Investigators released new details Wednesday about last week's police-involved shooting of Andre Hill in Columbus, Ohio, that revealed the mindset of the officers involved.
Officer Amy Detweiler told investigators that she and her partner, Adam Coy, were working to figure out who Hill was and why he was at the location of a non-emergency 911 call, according to newly released audio from her interview with police investigators following the Dec. 22 incident. Investigators released an "informational summary" of the interview Tuesday.
The call involved a complaint from a neighbor who allegedly saw a man sitting in an SUV for an extended period turning his car on and off, according to the Columbus Department of Public Safety.
Detweiler, a nine-year veteran, said she and her partner arrived separately to the scene and saw Hill near a car and then go into an open garage. Detweiler told investigators that Coy requested that Hill come out of the garage and when he did, things got "weird."
"He didn't speak, he wasn't communicating," the officer said of Hill. "There was no interaction or much interaction that gave any indication as to who the person was or why they were there,” she said.
Coy shot Hill, 47, as he was coming out of the garage while holding a cell phone in his left hand.
Coy, a 19-year veteran, turned on his body-worn camera only when the shooting began, however, the device's "look back" function recorded 60 seconds of video before the activation, according to investigators. No audio was recorded by the camera’s "look back" function.
Detweiler said she heard Coy scream Hill had a gun in his other hand. She told investigators she couldn't recall if her partner gave Hill an order to drop a weapon.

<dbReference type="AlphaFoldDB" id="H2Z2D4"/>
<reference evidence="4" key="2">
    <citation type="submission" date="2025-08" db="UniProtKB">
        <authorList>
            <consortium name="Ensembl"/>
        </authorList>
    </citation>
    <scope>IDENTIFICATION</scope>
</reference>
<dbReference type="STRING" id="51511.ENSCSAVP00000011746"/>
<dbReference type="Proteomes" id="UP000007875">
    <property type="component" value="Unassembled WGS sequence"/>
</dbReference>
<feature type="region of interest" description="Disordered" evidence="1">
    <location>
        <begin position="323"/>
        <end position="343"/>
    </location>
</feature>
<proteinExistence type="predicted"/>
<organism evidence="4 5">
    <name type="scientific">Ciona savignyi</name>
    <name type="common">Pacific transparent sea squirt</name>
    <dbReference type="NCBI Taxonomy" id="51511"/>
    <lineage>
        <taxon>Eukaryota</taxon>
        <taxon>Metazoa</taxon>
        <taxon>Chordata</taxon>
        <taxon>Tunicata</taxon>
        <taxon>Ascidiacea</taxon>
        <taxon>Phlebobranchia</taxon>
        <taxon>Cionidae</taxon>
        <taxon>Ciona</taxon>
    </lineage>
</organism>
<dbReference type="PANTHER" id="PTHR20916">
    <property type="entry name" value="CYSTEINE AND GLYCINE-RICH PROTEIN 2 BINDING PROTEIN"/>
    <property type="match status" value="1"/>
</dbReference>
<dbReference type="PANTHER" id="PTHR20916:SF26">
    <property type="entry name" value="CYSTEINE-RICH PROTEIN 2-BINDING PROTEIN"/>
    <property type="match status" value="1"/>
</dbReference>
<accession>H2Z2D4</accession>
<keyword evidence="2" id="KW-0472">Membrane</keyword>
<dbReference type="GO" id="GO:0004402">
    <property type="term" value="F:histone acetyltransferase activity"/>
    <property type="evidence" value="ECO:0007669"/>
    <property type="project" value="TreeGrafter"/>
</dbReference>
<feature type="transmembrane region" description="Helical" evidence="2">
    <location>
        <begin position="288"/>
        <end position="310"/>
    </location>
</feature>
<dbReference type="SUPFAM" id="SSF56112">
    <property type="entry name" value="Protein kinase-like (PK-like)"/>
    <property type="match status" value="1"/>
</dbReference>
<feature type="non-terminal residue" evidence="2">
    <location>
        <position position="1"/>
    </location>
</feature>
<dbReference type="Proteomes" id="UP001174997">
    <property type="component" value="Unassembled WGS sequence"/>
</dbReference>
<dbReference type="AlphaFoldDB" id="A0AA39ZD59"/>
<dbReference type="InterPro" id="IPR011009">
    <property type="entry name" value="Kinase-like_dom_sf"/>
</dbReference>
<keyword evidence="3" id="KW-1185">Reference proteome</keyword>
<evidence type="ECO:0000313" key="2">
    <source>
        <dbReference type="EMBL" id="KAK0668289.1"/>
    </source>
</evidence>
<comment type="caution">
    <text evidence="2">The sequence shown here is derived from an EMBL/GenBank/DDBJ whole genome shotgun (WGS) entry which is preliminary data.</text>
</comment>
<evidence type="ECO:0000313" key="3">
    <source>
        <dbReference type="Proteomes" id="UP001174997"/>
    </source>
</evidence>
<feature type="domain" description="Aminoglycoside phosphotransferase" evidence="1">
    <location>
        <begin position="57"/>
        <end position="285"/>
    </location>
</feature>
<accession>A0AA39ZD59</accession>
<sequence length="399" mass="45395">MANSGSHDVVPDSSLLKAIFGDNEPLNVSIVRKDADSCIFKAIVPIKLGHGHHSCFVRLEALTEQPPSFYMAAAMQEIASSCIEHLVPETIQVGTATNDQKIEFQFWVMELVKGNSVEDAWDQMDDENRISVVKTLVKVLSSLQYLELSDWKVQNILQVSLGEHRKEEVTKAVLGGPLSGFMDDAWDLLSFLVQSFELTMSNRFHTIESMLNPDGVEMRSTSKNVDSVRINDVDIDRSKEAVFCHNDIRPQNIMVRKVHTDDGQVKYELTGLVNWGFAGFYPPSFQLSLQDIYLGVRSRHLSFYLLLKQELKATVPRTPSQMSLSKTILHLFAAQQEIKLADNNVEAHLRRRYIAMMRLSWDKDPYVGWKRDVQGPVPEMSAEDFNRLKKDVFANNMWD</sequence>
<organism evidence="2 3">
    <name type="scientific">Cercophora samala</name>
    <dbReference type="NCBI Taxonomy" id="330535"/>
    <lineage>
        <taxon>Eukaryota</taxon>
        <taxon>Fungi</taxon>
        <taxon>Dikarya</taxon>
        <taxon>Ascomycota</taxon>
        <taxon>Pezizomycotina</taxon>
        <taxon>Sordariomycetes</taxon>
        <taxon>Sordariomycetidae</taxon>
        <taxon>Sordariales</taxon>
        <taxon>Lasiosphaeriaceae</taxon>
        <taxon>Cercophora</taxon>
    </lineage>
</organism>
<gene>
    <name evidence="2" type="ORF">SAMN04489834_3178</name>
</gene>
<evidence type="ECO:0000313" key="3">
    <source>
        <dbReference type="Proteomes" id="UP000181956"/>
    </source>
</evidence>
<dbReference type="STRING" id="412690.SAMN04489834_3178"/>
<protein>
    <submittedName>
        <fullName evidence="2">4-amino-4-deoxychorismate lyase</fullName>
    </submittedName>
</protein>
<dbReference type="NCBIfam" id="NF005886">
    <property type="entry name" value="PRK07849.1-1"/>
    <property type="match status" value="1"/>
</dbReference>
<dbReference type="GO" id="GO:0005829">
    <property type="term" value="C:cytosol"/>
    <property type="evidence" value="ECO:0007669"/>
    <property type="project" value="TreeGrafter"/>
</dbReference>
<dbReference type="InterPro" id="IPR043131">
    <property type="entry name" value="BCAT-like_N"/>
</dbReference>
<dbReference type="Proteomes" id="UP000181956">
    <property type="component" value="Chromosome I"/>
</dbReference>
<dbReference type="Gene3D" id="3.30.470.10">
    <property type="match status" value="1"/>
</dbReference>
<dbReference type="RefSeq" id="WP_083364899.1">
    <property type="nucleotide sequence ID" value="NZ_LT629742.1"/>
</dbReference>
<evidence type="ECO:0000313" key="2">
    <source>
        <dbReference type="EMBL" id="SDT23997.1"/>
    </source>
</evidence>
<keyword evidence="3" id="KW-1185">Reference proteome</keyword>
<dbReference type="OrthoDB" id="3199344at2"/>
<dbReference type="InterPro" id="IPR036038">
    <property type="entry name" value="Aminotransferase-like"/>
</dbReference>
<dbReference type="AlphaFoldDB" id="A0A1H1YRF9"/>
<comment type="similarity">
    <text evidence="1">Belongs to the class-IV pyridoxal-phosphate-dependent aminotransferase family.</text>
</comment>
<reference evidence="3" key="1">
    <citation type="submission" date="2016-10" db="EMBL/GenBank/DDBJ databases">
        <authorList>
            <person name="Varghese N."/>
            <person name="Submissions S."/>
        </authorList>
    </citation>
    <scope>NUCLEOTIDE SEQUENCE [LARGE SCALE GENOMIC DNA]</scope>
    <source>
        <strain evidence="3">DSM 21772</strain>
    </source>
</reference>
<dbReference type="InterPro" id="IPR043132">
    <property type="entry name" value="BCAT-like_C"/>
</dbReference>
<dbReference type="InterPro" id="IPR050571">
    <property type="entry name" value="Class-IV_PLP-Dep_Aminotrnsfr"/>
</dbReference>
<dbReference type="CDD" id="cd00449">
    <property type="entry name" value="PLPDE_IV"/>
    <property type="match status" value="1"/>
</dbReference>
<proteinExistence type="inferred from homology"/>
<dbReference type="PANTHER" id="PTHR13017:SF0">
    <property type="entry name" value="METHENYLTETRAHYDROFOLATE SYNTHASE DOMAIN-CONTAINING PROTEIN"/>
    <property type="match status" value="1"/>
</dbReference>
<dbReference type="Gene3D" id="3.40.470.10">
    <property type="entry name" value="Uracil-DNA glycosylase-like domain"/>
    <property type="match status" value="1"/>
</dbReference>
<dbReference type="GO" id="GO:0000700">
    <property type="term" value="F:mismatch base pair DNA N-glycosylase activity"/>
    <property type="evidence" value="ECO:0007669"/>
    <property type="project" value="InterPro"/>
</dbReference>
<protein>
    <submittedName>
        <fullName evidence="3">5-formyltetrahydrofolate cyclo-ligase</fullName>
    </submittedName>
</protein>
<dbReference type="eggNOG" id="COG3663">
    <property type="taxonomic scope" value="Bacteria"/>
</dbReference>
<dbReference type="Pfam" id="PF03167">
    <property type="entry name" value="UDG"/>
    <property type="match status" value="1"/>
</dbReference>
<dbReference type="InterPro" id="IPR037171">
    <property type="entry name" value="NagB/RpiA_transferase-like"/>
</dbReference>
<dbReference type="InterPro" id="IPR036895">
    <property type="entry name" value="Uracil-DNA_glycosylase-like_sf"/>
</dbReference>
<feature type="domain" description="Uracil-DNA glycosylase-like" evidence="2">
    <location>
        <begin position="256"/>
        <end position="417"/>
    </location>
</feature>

Detweiler said she did not see a weapon on Hill, and no weapon was found.
Coy and Detweiler did not appear to administer any aid to Hill as he lay on the ground, according to the body camera footage, and he died a short time later in the hospital. Coy was fired Monday, and an investigation into the shooting is ongoing.
Detweiler told investigators she did not approach Hill with her gun and had her weapon in a "low ready" position during the incident.
Detweiler also told investigators she didn't observe any threats from Hill during the incident and only saw that he had his phone held up. However, she said she was concerned about Hill's presence, because property crime was "not uncommon" in the neighborhood.
"There's a level of, ‘I can't see in there, I don't know who you are, you're not giving us indicators either and you're not telling me you live here,'" Detweiler told investigators. "He's not volunteering why he's at that residence."
Columbus Mayor Andrew Ginther told reporters last week that Hill was not an intruder and was an expected guest of the house's tenants.